Caritas Vocal Ensemble is a non-profit choral group with a special mission: to share their music with the community for the purpose of raising money and awareness for people in need. You’ll experience a concert of exquisite a cappella chamber music from virtually every genre—madrigals and folk tunes, sacred, pop, and international. Great for all ages!
Through two distinct programs—Our Saviour’s Housing and the English Learning Center—OSCS provides dignified shelter and housing for those without a home and free English classes to immigrants and refugees.
Getting to Know Our Neighbors: Celebrating Easter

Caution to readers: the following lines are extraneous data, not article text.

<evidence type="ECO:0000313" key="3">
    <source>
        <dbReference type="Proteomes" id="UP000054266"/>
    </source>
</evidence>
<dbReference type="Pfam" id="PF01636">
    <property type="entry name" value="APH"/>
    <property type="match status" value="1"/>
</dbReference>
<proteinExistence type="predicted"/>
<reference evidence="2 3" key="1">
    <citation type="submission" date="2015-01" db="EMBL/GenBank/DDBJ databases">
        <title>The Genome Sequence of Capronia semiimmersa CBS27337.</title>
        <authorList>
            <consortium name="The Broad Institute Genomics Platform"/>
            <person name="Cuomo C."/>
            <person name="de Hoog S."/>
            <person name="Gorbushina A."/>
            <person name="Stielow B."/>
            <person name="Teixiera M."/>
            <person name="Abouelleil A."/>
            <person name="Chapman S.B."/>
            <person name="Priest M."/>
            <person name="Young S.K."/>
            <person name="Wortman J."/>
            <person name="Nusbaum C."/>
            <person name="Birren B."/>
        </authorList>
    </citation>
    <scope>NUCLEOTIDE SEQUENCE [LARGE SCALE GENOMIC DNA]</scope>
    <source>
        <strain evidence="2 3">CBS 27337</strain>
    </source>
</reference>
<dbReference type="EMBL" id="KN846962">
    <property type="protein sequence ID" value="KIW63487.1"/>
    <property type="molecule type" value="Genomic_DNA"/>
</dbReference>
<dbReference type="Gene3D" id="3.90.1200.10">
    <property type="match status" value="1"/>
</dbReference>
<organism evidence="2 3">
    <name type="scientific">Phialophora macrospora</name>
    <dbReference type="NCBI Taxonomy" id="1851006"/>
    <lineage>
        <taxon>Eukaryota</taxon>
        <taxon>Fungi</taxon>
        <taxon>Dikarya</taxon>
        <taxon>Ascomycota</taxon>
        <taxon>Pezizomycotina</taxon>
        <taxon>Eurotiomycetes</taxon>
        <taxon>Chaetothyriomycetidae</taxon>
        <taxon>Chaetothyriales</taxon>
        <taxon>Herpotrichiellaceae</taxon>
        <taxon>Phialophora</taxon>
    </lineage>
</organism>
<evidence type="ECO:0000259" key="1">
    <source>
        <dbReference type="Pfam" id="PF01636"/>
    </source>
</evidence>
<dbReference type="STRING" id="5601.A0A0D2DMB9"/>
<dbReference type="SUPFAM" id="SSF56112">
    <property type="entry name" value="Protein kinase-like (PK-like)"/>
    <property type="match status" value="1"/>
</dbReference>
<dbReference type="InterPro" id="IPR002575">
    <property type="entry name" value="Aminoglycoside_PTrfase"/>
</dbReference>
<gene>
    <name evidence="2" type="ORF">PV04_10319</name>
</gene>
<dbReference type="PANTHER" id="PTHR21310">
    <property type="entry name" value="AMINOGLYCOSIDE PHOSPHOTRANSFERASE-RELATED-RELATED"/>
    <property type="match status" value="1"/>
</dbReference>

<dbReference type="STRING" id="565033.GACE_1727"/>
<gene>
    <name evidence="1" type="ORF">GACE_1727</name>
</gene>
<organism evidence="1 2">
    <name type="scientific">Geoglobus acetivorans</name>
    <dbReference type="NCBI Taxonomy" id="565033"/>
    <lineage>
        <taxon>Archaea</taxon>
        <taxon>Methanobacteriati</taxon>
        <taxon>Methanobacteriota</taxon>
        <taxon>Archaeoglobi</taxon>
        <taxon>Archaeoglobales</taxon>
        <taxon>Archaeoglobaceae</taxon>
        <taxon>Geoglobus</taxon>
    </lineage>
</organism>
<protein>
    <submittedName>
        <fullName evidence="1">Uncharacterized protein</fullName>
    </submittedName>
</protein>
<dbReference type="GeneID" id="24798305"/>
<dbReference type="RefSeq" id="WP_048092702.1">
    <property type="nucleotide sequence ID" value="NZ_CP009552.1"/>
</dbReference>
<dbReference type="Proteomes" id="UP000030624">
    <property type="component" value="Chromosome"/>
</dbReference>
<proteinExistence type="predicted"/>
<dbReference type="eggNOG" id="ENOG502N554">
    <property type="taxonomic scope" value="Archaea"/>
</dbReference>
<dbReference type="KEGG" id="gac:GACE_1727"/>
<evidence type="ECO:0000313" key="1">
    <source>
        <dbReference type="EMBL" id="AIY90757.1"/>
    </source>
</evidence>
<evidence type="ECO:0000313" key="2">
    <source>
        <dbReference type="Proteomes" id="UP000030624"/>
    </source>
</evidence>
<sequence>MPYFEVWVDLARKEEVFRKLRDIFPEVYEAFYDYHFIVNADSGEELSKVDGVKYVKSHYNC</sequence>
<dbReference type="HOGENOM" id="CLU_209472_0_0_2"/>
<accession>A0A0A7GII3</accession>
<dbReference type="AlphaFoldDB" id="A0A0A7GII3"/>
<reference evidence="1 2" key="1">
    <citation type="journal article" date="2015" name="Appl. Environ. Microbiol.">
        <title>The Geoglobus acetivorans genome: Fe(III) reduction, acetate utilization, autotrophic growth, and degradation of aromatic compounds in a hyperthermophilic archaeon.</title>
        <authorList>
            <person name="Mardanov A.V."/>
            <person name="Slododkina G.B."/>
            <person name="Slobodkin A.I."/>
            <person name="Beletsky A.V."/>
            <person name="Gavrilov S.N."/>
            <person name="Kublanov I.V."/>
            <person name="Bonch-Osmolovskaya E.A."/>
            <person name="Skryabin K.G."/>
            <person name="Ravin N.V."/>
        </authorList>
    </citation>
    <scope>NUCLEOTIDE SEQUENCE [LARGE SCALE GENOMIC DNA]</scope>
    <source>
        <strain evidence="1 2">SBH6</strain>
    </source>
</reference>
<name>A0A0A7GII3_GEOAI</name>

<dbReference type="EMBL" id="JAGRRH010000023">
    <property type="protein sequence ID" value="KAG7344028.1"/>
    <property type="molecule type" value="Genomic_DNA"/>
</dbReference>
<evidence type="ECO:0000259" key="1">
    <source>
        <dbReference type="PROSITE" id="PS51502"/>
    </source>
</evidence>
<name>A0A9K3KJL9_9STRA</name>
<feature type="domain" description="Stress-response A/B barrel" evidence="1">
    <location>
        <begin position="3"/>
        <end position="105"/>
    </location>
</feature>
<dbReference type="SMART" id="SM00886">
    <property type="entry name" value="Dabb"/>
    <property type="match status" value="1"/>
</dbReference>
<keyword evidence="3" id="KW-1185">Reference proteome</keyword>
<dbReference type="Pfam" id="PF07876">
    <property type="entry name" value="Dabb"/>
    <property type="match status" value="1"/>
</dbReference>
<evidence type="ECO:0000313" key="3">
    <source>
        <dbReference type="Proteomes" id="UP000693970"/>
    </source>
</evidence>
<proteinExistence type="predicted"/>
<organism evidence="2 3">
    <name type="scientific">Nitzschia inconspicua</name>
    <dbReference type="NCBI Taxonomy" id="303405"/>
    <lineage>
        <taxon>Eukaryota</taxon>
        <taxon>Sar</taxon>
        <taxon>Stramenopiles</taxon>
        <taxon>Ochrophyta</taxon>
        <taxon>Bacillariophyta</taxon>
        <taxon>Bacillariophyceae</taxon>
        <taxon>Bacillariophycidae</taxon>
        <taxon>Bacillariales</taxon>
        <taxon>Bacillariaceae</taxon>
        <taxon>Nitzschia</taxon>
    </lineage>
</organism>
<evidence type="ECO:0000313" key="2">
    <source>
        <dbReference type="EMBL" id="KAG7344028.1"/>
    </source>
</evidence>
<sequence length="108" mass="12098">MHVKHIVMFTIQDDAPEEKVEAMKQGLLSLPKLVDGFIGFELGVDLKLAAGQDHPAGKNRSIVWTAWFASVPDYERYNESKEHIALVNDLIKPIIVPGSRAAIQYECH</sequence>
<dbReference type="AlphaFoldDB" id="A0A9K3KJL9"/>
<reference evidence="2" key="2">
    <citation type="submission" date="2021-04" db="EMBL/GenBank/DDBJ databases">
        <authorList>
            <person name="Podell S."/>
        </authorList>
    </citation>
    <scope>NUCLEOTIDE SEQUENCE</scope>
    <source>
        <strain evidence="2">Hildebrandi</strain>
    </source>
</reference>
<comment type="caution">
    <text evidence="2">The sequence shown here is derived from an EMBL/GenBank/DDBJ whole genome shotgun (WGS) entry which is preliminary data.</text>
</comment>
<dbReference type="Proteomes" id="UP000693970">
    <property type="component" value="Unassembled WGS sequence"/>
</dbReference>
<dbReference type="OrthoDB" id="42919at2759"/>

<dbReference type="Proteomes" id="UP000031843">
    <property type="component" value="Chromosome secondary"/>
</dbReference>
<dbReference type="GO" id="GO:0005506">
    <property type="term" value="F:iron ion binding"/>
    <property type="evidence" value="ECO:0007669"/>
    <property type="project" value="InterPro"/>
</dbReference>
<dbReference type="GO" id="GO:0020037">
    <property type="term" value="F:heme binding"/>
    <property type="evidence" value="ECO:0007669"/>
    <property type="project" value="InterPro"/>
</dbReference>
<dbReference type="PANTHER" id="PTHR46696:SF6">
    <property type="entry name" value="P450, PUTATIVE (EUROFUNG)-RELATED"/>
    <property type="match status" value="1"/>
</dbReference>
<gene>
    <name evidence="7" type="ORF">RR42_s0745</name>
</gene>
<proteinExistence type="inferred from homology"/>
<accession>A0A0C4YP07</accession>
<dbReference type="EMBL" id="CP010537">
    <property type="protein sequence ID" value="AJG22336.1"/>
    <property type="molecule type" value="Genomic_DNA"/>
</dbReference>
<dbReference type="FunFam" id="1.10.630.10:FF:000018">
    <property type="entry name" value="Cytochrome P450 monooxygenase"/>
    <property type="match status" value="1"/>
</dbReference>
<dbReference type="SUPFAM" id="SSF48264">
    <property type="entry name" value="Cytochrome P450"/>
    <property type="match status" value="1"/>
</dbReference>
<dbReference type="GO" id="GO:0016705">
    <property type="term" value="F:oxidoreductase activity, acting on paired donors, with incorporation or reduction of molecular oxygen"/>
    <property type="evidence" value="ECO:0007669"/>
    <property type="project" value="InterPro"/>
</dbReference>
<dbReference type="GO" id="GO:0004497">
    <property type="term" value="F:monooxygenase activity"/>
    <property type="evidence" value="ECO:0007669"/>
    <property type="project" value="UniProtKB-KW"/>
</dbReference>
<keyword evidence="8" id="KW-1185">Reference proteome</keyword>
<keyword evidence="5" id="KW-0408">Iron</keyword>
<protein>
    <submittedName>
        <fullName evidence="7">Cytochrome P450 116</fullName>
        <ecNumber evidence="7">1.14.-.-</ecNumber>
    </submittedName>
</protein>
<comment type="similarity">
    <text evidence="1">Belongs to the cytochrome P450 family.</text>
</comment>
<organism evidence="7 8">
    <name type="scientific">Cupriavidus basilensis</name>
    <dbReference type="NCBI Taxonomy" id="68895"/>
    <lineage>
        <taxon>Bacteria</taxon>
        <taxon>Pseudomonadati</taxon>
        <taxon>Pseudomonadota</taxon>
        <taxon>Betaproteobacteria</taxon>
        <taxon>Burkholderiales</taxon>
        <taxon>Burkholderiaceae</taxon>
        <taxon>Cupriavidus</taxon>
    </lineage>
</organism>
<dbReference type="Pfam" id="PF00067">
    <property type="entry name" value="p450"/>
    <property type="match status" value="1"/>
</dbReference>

“Easter is bigger than Christmas here,” our taxi driver in Belize told us. Latin America is a largely Catholic portion of the world, and their cultural celebrations reflect that religious tie. Semana Santa (Holy Week) is typically the biggest celebration of the year. In Peru, Ayacucho is the city renowned for its Semana Santa festival. I was there during Pascua (Easter) 2013 to witness the swarming streets mixed with devoted followers and fun-seekers alike. It’s a giant, holy party. There was a running of the bulls, a live action walk through the Stations of the Cross, giant firework towers, endless parades of each Parish through the central plaza, and much more. The event culminated in a city-wide all-night vigil in the plaza with fireworks showering sparks over the crowd throughout the night, until just at dawn an enormous paso, (float) in glittering silver and light depicting the risen Christ emerges from the Cathedral carried on the shoulders of hundreds of men. The crowd follows around the plaza in contemplation and celebration. It is truly a powerful experience to be wrapped in the full expression of Semana Santa in a place so far away, but sharing in the same Christian tradition.